The best way to measure the risk is to have the someone provide a security or penetration test. It is these guys job to test systems (they do it, day in, day out) and provide a view or "measure" of security risk.

In my expereince, from pretty much all of the penetration tests I have had on our customer deployments it has always been the web application that is weak and susceptible to things like cross-site scripting (CSS) and SQL inection, not the ISA configuration.

If you employ all the features of ISA, you will mitigate a fair bit of risk, but there are limits...the following article is a good overview of what you can do:

http://www.isaserver.org/tutorials/ISA-2006-Firewall-Web-Publishing-Rules.html

My hit list would be:

* Pre-auth web applications with ISA (ideally increase level of auth using two-factor solutions) 
* Always use web publishing for web apps, nt server pubs
* SSL bridge to keep end-to-end encrytion (with SSL3.0 and TLS1.0 min)
* Enforce FQDN and path restrictions to exact application need; no more
* Enforce HTTP filters to exact application need; no more

Personally, I would consider a move to ISA2k6 (or TMG) for the very best level of protection. TMG has some greatl technology on the IDS/IPS front to go a fair bit futher than before...

Summary: Get ISA as close to best practive as you can, then get it tested by professionals; once done, hand the report to management with mitigation recommendations. You will then have an expert view of "risk" and be able to prioritise the high risk areas (probably like CSS and SQL injection or other code problems).

Finally, IMHO the DMZ still has some value as it allows you to separate assests that are Internet facing and those that aren't. Different trust levels should be isolated. Compromise of an Internet facing host is then less likely to impact systems that are not Internet facing. The only problem is that the line between DMZ and LAN is often very blurred (and getting worse) by application connectivity to other internal services. For me, the key is to inspect and classify data rather than worry so much about how it gets from A to B.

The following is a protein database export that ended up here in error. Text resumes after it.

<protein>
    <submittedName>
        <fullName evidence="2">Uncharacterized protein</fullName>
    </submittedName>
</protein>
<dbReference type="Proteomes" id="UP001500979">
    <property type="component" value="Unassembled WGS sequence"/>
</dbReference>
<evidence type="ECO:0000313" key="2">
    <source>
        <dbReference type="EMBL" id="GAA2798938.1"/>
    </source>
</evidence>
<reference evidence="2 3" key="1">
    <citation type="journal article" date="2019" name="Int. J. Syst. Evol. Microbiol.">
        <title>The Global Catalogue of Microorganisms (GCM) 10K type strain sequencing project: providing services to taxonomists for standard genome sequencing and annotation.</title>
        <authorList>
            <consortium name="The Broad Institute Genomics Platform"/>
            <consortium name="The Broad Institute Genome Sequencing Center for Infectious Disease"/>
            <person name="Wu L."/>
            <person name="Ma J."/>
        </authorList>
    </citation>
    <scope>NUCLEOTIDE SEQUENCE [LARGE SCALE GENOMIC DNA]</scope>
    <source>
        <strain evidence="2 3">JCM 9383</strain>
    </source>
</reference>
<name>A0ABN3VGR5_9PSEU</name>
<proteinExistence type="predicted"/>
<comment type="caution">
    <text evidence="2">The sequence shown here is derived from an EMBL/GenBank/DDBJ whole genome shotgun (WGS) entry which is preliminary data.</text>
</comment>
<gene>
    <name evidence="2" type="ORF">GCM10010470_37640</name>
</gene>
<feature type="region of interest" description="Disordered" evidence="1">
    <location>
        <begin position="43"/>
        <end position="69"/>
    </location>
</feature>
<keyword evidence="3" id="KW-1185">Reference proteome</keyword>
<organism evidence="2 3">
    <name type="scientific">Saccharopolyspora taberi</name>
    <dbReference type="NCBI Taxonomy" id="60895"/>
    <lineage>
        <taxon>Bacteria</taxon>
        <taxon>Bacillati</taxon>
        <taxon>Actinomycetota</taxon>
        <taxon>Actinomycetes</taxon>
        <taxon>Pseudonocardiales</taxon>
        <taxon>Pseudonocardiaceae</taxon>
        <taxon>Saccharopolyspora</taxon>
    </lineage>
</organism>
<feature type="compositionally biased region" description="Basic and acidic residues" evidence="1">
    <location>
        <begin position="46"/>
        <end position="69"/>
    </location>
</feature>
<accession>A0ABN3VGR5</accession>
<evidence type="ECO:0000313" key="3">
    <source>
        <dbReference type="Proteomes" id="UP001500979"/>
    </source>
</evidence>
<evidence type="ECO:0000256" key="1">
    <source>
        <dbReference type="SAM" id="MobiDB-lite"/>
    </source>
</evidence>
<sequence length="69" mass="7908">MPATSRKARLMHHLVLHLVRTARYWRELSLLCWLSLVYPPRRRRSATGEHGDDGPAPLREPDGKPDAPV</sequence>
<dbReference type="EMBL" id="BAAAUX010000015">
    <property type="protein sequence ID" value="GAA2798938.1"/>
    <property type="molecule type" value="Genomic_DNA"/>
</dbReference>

Having said that I still use ISA as a great way of creating a layer 7 DMZ, and much more useful than a layer 3 DMZ which is what more hardware firewalls provide. Layer 3 DMZs that provide no L7 protection is often what  people mean when they use the term "DMZ". It often depends on the protocols involved; for example if the DMZ=>Intranet traffic uses protocols like HTTP, RPC and SMTP, ISA has appliction layer filters that can add real value here as ISA can control both Internet=>DMZ traffic *and* DMZ=>Intarnet traffic both to a deep inspection level...

Anyhow, I'm starting to ramble, so I will stop now

Cheers

JJ 

_____________________________

Jason Jones | Forefront MVP | Silversands Ltd
My Blogs: http://blog.msedge.org.uk/ and http://blog.msfirewall.org.uk/

(in reply to Rievax)
Post #: 4
RE: How secure? - 24.Sep.2009 10:32:40 AM   
Rievax

 

Posts: 50
Joined: 13.Oct.2004
Status: offline
Thank you very much for your answers!

The main goal of my question was more to discuss about the usefulness of a DMZ zone than the reliability of the ISA. We are actually running a tri-homed configuration (DMZ-WEB / DMZ-DATA / LAN) behind a "corporate" firewall (old Nokia/CheckPoint) in front of the DMZ-WEB. In the last few years, we started to publish LAN web servers (IIS / Apache / JBOSS) directly to the Internet, and using the DMZ zones less - to the point where I was asking myself: "Should I stop that and move everything back to the DMZ or should I just get rid of the DMZ itself"